Credit Card Fraud, The Biggest Security Breach!
Credit card fraud can mean a stolen wallet from your gym locker and as a result getting a considerable amount credited to your account. All of this before you even know what happened.
Or it can indicate a leak of 145 million records from websites like eBay. Either think of Target’s attack back in 2013, where 70 million identities remained compromised. No pun intended! Some of the major credit card scams include:
- TJX chains hacked in 2003. Data compromised from more than 45.7 customers and 1 million dollars’ worth of jewelry and electronic goods purchased from Walmart.
- 4.2 million credit and debit card numbers compromised from Hannaford stores. A supermarket retailer. Customer data collected via malware then uploaded to the servers and used in 2000 cases of international fraud.
- 83 million accounts of JP Morgan Chase compromised in 2014.
- Phishing attacks against Sony employees back in 2014. Caused monetary damage of $100 million and a loss of terabytes of data.
What is credit card fraud?
Credit card fraud is a broad term indicating theft or fraud committed using payment cards (like credit cards, debit cards). However, the user is mostly unaware of the illegal usage of his credit or debit cards. Consequently, the criminal is using your card to purchase things or take out money from an account.
Fortunately, the victim of fraud doesn’t catch any financial liability. However, it is important to report a suspicious transaction or a stolen credit card as soon as possible.
What to do in case of a debit/credit card fraud?
If you notice any suspicious transaction or a lost card, then you must undoubtedly contact your bank immediately.
Your bank can:
- Block any further transaction from your credit or debit card.
- Verify whether any fraud has occurred.
- In case of any fraud, remove the fraudulent charges.
- Issue a new card.
How does credit card fraud occur?
Credit card fraud happens when a consumer reveals his or her credit card number to unknown individuals. Either through hacking of financial companies or emails. Other ways include identity theft, credit card theft, counterfeit cards, skimming, etc.
Types of credit card frauds:
Counterfeit cards are essentially fake cards with stolen information from account users. These cards appear to be legit with exact details replicated on the card. Therefore, the victim is often unaware that their card is in misuse.
Criminals steal personal identities, such as a social security number to open new accounts or access existing account details.
These identity thieves can make transactions using these cards. Therefore victims of identity theft have to close down all fake accounts and dispute these charges as fraudulent. Identity theft is used to commit application fraud or a complete account takeover.
Skimming refers to creating an illegal copy of a credit or debit card using a device that can duplicate the existing card.
Possibly executed by any business owner, who then sells your information to criminals. The information is used to make illegal purchases or counterfeit cards.
Phishing is the use of deceptive websites or emails to fool consumers. It’s made to look legitimate with the use of bank logos and URLs resembling the banks’.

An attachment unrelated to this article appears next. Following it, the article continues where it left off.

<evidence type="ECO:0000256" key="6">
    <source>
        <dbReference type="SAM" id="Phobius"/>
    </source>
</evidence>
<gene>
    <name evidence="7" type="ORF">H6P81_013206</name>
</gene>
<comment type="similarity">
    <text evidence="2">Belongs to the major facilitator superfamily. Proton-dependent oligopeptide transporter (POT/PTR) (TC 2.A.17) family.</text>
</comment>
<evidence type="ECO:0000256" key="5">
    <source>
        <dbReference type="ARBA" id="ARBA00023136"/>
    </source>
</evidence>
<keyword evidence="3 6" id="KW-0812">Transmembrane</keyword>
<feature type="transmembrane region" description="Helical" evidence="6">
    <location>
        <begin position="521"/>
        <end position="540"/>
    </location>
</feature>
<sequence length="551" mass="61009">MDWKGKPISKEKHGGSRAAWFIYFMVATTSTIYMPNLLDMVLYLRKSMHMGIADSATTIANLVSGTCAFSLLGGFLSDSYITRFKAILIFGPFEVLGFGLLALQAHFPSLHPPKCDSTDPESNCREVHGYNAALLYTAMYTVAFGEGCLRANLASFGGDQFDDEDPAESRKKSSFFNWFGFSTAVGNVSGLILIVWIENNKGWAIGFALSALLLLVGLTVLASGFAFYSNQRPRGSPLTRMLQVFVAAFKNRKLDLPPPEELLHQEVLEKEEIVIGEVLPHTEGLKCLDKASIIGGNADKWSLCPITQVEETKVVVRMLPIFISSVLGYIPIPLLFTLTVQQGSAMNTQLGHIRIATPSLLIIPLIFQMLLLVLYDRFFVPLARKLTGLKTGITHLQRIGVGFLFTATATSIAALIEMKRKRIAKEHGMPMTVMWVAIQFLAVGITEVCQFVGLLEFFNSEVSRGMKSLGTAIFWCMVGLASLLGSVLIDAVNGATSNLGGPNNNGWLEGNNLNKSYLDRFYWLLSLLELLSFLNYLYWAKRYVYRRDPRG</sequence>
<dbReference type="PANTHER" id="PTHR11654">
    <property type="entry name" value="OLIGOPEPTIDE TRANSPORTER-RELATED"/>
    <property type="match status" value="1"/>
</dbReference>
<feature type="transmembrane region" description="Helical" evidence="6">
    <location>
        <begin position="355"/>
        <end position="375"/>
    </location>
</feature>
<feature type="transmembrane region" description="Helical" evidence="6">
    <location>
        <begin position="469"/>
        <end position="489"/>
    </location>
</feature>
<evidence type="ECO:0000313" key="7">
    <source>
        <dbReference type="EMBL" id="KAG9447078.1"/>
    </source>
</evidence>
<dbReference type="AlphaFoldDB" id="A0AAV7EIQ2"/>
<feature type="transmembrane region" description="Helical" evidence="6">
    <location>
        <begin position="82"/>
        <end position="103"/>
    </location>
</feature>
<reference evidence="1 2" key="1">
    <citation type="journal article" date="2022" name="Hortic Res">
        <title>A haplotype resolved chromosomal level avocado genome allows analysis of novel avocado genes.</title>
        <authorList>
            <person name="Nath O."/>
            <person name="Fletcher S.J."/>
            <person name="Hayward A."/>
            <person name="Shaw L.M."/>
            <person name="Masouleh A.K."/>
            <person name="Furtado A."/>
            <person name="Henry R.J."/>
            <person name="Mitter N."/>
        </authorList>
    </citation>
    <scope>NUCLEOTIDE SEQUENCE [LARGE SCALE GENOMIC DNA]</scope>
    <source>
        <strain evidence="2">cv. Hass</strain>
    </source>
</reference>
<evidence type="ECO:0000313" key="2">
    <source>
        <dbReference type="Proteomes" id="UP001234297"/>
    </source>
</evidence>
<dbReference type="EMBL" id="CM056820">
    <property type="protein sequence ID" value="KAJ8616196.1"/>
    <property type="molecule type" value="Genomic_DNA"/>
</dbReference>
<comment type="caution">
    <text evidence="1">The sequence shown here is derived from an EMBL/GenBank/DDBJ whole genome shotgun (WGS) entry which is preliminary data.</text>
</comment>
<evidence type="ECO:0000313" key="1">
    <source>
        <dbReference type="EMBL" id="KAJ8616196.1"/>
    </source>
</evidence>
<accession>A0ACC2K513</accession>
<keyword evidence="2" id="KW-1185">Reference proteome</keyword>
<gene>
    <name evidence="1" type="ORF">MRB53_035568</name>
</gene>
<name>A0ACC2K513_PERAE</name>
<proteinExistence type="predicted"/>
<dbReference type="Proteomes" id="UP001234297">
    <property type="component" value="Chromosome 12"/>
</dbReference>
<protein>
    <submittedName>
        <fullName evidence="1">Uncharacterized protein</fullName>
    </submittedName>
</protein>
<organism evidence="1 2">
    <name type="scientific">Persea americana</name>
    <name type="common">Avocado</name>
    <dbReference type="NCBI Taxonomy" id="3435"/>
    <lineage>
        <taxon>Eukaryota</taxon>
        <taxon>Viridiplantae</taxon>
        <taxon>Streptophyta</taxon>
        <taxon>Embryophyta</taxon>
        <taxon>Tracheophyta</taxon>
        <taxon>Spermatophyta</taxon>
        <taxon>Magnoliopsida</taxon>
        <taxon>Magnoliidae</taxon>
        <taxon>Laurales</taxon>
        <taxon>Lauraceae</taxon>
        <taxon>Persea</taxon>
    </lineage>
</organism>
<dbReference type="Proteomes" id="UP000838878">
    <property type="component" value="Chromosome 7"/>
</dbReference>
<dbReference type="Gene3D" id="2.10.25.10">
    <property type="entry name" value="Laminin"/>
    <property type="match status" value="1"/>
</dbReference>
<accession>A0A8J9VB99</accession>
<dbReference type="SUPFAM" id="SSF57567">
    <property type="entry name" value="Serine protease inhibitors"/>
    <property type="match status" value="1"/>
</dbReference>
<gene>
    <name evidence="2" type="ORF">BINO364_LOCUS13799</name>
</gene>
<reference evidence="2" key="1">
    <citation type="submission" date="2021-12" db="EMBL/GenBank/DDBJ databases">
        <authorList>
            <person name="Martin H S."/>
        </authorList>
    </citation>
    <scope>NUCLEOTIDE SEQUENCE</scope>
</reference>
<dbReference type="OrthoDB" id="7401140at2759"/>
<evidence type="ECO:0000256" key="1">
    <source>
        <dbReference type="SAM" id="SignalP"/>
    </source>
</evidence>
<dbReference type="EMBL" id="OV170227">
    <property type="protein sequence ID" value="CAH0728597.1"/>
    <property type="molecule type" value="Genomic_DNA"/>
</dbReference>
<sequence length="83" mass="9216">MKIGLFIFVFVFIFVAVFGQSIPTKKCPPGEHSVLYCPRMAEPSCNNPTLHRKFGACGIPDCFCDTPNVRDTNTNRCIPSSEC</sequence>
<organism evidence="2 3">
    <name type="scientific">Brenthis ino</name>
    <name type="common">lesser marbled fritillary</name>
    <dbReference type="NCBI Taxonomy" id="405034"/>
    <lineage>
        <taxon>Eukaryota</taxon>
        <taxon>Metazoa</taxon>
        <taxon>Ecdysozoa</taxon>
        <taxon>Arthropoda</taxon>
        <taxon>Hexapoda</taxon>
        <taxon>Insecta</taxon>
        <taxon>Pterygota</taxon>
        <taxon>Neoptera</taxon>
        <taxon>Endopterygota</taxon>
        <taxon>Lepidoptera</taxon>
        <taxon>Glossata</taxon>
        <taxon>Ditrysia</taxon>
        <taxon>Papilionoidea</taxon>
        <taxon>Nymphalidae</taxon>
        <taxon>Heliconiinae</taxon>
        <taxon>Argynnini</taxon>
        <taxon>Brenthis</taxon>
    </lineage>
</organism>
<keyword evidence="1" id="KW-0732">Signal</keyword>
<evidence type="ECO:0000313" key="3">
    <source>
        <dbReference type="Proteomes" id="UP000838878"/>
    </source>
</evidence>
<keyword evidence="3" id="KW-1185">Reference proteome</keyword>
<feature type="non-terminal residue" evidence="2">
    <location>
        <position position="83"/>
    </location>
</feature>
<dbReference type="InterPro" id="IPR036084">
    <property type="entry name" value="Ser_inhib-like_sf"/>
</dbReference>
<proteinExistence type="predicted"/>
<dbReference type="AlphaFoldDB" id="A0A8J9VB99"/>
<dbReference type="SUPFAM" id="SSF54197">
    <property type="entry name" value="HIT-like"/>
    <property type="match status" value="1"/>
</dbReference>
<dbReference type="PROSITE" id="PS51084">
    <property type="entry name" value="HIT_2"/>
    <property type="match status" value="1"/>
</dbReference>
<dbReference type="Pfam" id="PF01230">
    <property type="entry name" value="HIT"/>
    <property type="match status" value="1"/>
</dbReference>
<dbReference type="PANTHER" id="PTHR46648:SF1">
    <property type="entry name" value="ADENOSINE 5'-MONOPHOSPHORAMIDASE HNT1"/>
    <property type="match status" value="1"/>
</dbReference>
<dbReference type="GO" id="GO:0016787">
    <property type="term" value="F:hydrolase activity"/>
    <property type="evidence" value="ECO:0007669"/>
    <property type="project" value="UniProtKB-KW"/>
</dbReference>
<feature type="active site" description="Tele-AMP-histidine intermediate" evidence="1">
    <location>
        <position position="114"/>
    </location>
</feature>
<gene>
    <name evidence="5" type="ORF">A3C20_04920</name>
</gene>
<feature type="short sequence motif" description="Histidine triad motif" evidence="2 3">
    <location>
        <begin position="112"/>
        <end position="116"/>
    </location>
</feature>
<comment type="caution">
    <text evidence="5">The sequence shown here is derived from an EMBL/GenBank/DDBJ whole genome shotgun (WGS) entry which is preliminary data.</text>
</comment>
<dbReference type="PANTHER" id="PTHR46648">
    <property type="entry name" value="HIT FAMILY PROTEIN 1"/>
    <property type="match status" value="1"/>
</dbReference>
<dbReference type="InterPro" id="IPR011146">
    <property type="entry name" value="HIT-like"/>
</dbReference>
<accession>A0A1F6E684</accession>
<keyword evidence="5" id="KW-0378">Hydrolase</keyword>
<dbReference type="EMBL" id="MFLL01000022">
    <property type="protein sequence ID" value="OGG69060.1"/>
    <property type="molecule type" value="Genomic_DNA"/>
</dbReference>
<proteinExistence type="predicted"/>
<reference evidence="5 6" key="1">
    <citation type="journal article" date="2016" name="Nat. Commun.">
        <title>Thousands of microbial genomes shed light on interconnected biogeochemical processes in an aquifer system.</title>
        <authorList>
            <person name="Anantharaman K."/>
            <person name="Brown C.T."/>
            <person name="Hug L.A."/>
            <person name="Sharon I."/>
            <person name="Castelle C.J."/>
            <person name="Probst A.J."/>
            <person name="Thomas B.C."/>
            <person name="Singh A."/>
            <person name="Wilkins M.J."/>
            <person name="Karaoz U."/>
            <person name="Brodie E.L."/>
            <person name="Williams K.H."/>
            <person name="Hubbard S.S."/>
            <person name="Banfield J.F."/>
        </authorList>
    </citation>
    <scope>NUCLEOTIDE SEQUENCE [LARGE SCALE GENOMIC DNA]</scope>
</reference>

Thereby convincing the users to reveal their personal information such as passwords, account numbers.
Telephone phishing is a criminal who pretends to be a bank employee and tries to get the personal information, card details, a bank account number or password to make a counterfeit card.
Card not present Fraud:
This kind of fraud is related to a card without any physical involvement of the criminal. However, the expiry date, CVV code, card number (related to the payment card) is then known. This kind of fraud can be committed through phone, email or the Internet.
Credit card fraud statistics:
- According to the Nilson report, almost 47.3% of global fraud losses occur from the US alone.
- 10% of Americans are victims of credit card fraud and 7% of debit card fraud.
- $5.55 billion is in credit card fraud worldwide.
- Nearly 48% fraud originates from email.
- In 2014, Card not present fraud amounted to 45%, counterfeit cards amounts to 37% and stolen cards 23%.
How to prevent credit card scams?
- Note down your account numbers and bank contact numbers. Keep them in a safe place, preferably in a locker.
- Keep copies of your purchases and ATM withdrawals. Validate them with the monthly statements. Notify your card provider immediately if you find any fraudulent use.
- Keep your purse and wallet with you at all times.
- Carry only the cards which you might need. Notify your card issuer if you are moving overseas or going on a vacation.
- Notify the bank/post office if you change your address.
- Never give your PIN or password to anyone.
- Change your net banking username and password frequently.
- Never provide your personal information to a telemarketer or on any website.
- Watch anyone who is handling your card in a restaurant, supermarket or anywhere else. Make sure that the card you receive is your card and not a fake card.
- Always avail e-statements of your credit card so that you can verify the charges quickly.
- Be wary of any mail or random offers either in your email or mailbox.
- Shred any document which might reveal your personal information.
With these tips, a consumer can remain safe from any fraud.
Be aware of your rights and responsibilities and avoid a higher loss and headache later.